Yeah, it's about making adaptations, isn't it? It's all we've got to do. We have no choice but to do that right now.

Yeah, definitely. I think and I'm staying positive. I know it's not Yeah, it's nice in the same way but I'm definitely I think the most things we all are missing our friends and family

are missing. meals out as well. Oh my god never cooked so much more math.

Yeah, I think Yeah, definitely. I mean, I'm not too much I'm definitely missing we quite often go to my parents for a race dinner every Sunday. We'll go we leave them the dogs when we go out on a long bike ride, and then go back for raced in, and I'm definitely, definitely missing that. And my my mum's got a chronic form of leukaemia, she's she's very well and very healthy, but it puts her in a very high risk group. And so I think the reality for our family is that even when lockdown finishes, it's not going to be for everyone. It's not going to be straight back into normality. You know, it's going to be a very long time before it's safer for our family to go back to normal in the same way it will be for you know, a lot of families in the UK.

Yeah, definitely. I mean, that's the other thing as well. It's like what is normal anymore looks more normal. Isn't it completely changed?

Oh 100% and i think i think it will take us quite a while to start trusting things again in different social situations. And I think, you know, there's a lot of people that were suffering with social anxieties and things anyway. This is just gonna exasperated a huge amount, but it'll be I think it'd be very interesting to kind of see what what happens like, I think I'll find it interesting how I'll react because I've got no idea how I'm gonna react to anything so alone, other people,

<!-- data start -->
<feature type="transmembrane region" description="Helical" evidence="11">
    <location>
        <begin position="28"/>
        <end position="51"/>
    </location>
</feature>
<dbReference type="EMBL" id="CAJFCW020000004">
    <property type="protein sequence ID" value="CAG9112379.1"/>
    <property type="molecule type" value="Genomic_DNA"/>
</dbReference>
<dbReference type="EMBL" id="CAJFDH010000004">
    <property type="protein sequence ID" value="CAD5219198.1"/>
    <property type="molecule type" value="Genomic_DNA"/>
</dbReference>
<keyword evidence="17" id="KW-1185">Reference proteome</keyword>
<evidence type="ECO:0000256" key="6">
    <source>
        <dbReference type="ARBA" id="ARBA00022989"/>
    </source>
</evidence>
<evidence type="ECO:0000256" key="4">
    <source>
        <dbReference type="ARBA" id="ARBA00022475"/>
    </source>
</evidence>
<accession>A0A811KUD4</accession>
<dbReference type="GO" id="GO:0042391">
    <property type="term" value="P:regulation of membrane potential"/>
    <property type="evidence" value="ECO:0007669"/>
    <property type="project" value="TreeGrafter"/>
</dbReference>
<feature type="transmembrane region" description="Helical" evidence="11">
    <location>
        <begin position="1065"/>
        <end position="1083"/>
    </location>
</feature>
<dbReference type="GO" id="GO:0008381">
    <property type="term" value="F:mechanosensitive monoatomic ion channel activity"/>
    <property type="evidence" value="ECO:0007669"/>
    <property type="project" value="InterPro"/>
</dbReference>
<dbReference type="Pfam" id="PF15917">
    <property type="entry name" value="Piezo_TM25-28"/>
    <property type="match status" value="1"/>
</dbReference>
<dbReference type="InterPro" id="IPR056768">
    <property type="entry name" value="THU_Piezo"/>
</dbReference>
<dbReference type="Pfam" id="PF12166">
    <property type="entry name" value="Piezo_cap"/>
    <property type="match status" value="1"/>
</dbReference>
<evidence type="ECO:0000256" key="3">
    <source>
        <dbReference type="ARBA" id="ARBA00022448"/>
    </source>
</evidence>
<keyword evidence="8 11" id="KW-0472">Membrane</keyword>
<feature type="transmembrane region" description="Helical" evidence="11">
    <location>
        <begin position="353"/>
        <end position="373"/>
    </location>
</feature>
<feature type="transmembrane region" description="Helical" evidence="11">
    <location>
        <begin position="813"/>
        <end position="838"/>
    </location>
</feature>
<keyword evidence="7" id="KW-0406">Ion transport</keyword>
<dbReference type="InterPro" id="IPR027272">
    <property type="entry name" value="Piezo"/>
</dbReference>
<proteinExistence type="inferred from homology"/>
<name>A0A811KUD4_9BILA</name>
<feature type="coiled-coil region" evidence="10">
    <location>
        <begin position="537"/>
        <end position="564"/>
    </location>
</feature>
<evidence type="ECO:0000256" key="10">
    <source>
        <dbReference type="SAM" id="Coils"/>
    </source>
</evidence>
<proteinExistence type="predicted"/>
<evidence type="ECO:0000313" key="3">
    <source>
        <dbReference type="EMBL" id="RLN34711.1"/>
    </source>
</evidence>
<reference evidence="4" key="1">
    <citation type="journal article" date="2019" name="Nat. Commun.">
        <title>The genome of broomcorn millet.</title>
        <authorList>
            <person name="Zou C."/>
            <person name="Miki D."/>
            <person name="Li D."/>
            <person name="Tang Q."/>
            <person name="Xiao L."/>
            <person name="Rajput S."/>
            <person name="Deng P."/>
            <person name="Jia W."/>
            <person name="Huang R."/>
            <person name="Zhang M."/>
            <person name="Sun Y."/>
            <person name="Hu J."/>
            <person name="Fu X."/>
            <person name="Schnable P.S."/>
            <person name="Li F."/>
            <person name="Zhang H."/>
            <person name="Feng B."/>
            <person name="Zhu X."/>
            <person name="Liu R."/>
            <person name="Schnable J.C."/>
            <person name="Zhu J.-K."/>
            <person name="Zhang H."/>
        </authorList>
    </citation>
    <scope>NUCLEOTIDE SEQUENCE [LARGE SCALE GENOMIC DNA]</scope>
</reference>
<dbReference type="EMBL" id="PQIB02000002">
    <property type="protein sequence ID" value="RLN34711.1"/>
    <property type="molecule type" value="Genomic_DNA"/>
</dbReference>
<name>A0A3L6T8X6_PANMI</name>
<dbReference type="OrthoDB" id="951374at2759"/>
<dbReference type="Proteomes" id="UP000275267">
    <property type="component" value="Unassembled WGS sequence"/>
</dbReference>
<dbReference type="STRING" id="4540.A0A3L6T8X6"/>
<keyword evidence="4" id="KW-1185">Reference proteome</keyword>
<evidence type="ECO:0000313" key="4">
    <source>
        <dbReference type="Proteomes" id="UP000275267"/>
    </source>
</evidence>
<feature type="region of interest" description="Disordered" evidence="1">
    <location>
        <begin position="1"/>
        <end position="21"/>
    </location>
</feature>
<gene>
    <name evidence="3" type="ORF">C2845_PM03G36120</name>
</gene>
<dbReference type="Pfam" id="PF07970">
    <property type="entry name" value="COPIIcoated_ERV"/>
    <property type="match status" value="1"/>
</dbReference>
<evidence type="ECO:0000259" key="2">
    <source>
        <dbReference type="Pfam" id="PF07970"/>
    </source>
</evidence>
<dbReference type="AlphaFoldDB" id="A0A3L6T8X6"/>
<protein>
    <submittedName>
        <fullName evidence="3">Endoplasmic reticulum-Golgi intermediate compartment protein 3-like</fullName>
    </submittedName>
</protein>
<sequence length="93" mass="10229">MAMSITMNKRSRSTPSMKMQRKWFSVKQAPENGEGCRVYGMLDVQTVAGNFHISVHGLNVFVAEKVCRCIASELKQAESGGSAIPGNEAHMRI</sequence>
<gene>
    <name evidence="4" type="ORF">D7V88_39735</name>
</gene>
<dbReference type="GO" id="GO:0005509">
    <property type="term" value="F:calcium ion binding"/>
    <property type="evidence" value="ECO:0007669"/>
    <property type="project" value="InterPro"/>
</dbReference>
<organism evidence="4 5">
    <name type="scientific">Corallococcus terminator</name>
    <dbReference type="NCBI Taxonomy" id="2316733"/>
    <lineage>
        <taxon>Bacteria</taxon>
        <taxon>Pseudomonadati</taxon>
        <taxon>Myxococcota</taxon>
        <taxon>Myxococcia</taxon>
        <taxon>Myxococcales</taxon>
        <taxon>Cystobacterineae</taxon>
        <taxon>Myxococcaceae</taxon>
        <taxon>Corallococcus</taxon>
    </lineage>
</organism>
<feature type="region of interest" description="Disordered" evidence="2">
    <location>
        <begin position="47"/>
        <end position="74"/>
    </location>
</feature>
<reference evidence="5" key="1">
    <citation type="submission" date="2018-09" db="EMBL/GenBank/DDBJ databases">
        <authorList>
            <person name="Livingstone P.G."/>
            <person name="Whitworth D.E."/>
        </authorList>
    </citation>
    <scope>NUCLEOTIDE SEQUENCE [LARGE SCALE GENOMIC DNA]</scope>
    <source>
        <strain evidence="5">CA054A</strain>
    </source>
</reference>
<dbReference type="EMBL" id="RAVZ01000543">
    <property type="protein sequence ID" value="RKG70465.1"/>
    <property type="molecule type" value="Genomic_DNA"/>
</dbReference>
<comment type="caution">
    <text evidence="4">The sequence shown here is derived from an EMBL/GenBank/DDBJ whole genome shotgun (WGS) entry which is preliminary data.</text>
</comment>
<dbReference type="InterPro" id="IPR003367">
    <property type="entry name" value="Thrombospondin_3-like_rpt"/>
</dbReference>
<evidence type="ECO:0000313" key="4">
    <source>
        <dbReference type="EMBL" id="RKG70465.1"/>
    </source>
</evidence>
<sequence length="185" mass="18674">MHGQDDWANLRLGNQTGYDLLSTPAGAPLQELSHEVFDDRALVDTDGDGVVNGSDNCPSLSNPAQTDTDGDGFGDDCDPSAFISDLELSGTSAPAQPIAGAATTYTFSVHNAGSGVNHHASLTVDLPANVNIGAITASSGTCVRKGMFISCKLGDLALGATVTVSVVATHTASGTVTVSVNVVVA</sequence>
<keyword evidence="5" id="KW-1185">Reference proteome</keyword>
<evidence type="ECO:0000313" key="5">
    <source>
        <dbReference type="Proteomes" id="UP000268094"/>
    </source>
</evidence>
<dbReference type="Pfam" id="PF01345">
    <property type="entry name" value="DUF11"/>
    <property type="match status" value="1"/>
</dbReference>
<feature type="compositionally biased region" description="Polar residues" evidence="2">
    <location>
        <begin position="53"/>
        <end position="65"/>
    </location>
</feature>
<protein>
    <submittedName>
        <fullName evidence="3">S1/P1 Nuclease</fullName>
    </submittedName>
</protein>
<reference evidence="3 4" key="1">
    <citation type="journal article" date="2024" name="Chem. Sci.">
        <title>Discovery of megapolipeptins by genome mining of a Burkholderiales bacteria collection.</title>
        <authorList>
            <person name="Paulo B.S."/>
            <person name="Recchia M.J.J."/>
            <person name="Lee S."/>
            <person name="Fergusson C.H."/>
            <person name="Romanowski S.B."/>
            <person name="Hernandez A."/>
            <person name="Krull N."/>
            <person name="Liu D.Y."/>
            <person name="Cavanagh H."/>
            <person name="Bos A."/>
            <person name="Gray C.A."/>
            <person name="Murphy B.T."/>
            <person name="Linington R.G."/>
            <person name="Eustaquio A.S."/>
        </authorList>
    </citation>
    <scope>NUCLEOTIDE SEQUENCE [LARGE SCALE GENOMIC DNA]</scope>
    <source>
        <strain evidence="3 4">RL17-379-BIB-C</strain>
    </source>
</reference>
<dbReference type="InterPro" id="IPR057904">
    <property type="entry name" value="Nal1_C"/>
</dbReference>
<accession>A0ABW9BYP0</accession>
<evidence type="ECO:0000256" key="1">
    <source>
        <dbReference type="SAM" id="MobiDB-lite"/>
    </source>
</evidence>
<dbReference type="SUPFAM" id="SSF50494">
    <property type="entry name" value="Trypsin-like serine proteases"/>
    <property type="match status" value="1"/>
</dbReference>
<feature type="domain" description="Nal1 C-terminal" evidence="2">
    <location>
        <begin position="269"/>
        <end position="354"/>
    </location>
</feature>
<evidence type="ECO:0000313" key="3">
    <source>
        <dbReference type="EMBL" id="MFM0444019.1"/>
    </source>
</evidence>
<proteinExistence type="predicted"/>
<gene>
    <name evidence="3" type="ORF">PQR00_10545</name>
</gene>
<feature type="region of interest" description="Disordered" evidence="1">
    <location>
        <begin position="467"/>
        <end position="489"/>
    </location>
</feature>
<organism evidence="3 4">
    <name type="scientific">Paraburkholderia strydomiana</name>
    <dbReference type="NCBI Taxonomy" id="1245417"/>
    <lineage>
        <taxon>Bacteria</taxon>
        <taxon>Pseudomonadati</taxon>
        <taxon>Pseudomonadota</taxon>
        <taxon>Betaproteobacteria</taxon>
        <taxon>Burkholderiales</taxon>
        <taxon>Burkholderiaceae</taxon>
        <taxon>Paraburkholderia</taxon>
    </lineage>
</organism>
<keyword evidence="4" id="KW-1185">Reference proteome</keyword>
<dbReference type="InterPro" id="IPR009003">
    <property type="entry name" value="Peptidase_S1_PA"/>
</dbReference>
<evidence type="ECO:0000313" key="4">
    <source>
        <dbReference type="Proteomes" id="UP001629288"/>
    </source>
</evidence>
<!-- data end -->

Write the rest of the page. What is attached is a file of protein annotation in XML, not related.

it's funny you say like, because I was thinking about that today. And I thought, you know, I'm thinking about like, going out more and like missing certain things and stuff, but when it actually time actually comes to do that. I'll probably be like, so overwhelmed by all the sounds and the lights and the smells and they'll just be like, Oh my god, I can't do

this. I'll go back home. You know,

as well like So, yeah, definitely I think

I've had because I've had periods in my life I haven't been as well as I am now. And I've been indoors a lot. And it's actually it's funny. It's kind of taken me back to those times. And I remember after having had periods in hospital, that going outside and being on busy streets and being in busy places was really overwhelming. Yeah, almost forget how to cross busy roads. Like, it's like putting someone from the north coast of Scotland and certainly transporting them into London.

And it's, you know, we just haven't had that big enough. Have we? And it's

Yeah, it's gonna take us a little while to get used to it again. Definitely. Yeah.


Thank you so much for sharing it and sharing that with us today in our lives. It's been absolutely amazing. is listening and stay safe, stay healthy and stay enables. Thanks, Natalie. Bye